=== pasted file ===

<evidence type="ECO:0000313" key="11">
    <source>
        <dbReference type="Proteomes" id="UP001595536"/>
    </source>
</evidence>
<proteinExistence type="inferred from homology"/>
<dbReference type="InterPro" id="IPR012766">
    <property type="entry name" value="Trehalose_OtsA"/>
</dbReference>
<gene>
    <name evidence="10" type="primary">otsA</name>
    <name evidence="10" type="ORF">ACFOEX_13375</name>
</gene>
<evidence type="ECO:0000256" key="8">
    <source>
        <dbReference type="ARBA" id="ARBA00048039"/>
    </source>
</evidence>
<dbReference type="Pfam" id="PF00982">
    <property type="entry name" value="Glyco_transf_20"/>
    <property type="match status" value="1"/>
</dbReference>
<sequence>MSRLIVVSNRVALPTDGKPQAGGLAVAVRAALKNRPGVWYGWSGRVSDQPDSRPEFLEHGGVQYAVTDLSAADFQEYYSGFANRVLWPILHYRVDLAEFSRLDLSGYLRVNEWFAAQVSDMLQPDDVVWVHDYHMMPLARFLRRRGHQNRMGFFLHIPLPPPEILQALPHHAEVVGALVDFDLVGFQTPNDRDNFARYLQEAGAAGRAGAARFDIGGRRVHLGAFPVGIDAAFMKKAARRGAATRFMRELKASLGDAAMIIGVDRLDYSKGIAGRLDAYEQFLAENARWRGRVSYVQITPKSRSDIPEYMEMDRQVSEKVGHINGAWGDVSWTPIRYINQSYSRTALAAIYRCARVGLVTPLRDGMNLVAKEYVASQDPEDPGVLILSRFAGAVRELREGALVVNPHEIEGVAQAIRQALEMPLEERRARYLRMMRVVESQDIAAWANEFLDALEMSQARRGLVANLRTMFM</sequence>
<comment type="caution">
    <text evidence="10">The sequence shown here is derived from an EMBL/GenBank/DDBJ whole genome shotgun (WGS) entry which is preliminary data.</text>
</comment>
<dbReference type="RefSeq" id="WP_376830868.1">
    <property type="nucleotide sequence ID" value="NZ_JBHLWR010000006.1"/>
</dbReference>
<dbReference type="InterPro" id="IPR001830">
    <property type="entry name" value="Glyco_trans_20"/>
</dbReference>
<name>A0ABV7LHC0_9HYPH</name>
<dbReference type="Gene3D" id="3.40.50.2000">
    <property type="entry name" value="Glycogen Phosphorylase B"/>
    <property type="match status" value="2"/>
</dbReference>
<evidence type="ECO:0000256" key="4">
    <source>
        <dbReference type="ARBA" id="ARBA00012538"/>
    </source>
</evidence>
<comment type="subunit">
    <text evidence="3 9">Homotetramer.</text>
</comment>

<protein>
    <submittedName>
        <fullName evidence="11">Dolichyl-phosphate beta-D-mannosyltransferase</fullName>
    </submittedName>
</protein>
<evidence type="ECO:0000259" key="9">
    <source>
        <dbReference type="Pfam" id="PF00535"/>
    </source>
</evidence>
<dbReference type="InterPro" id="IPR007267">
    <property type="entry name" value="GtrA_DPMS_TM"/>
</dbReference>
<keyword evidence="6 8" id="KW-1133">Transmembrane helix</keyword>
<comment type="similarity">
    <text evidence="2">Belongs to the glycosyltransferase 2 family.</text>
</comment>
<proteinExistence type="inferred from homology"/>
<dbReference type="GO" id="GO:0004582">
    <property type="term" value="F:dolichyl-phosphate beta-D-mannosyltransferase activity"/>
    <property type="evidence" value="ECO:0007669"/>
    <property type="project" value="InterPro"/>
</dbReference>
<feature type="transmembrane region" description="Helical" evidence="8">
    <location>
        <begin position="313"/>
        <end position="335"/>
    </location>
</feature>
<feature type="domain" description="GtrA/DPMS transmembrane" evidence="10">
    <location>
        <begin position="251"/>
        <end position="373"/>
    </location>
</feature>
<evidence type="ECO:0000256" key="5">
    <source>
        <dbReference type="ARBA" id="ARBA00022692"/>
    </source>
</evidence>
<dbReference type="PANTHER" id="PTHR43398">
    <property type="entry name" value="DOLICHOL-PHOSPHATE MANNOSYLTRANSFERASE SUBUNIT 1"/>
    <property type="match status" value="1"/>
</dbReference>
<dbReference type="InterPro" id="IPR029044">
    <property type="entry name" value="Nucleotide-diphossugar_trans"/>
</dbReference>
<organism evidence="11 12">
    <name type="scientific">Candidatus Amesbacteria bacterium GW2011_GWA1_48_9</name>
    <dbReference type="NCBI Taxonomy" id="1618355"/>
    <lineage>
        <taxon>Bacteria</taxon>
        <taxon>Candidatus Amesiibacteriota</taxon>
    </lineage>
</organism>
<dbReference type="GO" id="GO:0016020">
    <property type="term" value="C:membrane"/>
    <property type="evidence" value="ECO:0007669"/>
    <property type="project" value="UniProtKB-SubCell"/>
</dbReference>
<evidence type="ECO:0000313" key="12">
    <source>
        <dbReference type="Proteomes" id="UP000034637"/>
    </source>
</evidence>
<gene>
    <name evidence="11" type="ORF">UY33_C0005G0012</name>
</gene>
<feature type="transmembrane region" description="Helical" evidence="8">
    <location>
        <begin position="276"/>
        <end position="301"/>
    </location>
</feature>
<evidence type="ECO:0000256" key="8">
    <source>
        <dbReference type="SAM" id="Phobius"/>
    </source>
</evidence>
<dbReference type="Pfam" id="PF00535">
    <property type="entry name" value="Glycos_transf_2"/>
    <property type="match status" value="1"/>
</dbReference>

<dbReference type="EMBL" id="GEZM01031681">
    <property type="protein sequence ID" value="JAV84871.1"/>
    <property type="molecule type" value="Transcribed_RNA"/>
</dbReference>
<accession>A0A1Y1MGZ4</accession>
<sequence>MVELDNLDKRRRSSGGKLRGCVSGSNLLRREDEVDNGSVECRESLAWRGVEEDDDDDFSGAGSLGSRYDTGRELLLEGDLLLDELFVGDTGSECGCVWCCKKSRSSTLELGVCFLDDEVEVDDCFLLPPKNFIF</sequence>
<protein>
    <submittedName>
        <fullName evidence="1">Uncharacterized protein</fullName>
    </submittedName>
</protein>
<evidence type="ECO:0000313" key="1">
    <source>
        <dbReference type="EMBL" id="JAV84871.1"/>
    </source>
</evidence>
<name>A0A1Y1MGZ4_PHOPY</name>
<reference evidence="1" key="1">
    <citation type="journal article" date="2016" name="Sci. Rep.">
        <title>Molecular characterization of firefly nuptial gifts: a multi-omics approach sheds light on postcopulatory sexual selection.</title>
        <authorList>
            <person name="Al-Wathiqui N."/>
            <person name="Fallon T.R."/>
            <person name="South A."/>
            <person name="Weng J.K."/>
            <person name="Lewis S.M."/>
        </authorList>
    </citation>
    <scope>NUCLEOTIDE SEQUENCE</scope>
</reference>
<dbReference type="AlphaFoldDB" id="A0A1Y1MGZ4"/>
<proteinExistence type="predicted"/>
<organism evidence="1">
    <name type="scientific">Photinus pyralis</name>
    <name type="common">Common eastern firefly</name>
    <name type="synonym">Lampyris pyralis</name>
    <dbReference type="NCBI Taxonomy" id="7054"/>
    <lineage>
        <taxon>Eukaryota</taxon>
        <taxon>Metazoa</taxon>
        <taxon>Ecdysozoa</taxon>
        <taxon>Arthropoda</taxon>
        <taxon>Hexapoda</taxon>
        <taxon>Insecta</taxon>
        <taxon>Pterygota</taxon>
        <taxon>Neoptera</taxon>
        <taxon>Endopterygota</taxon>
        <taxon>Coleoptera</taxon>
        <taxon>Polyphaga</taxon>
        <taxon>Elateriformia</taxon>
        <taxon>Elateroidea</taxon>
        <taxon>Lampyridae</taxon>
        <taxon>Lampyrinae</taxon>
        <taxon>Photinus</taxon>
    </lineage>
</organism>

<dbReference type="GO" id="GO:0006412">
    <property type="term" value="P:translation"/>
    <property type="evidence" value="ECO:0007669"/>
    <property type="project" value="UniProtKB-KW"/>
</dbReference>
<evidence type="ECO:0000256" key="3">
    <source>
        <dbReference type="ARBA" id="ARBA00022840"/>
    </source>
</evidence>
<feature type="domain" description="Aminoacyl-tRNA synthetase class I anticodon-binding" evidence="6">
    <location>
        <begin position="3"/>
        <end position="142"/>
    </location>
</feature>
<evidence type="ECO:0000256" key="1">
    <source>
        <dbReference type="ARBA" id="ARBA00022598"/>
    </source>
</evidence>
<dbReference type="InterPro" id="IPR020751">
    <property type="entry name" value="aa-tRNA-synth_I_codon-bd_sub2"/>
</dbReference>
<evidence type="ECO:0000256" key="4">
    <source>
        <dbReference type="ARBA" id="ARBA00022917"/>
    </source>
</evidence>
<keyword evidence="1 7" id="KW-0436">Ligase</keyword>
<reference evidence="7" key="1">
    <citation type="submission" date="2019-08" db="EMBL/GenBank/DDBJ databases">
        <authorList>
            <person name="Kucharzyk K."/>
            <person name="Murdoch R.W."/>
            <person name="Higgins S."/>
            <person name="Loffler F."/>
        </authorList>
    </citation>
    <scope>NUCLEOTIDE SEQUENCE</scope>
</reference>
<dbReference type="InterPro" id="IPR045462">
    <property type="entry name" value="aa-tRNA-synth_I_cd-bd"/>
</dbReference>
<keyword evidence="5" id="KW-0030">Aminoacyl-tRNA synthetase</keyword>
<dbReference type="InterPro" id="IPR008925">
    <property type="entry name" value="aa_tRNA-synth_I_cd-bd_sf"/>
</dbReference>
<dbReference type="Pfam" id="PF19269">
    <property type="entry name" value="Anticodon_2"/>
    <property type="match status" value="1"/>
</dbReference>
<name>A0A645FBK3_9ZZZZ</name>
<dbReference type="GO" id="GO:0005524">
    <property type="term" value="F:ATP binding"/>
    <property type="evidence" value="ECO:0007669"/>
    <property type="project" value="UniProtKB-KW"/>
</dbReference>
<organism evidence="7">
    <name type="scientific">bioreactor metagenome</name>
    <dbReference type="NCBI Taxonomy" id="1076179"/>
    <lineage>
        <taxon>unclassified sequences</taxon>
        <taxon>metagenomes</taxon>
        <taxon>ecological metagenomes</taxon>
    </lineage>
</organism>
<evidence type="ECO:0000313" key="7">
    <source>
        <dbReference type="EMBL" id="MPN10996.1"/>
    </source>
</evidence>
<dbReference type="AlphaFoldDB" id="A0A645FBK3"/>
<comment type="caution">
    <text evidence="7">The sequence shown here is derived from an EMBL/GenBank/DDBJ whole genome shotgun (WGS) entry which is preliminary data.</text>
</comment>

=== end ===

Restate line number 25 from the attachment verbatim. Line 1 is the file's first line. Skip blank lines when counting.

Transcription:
    <text evidence="10">The sequence shown here is derived from an EMBL/GenBank/DDBJ whole genome shotgun (WGS) entry which is preliminary data.</text>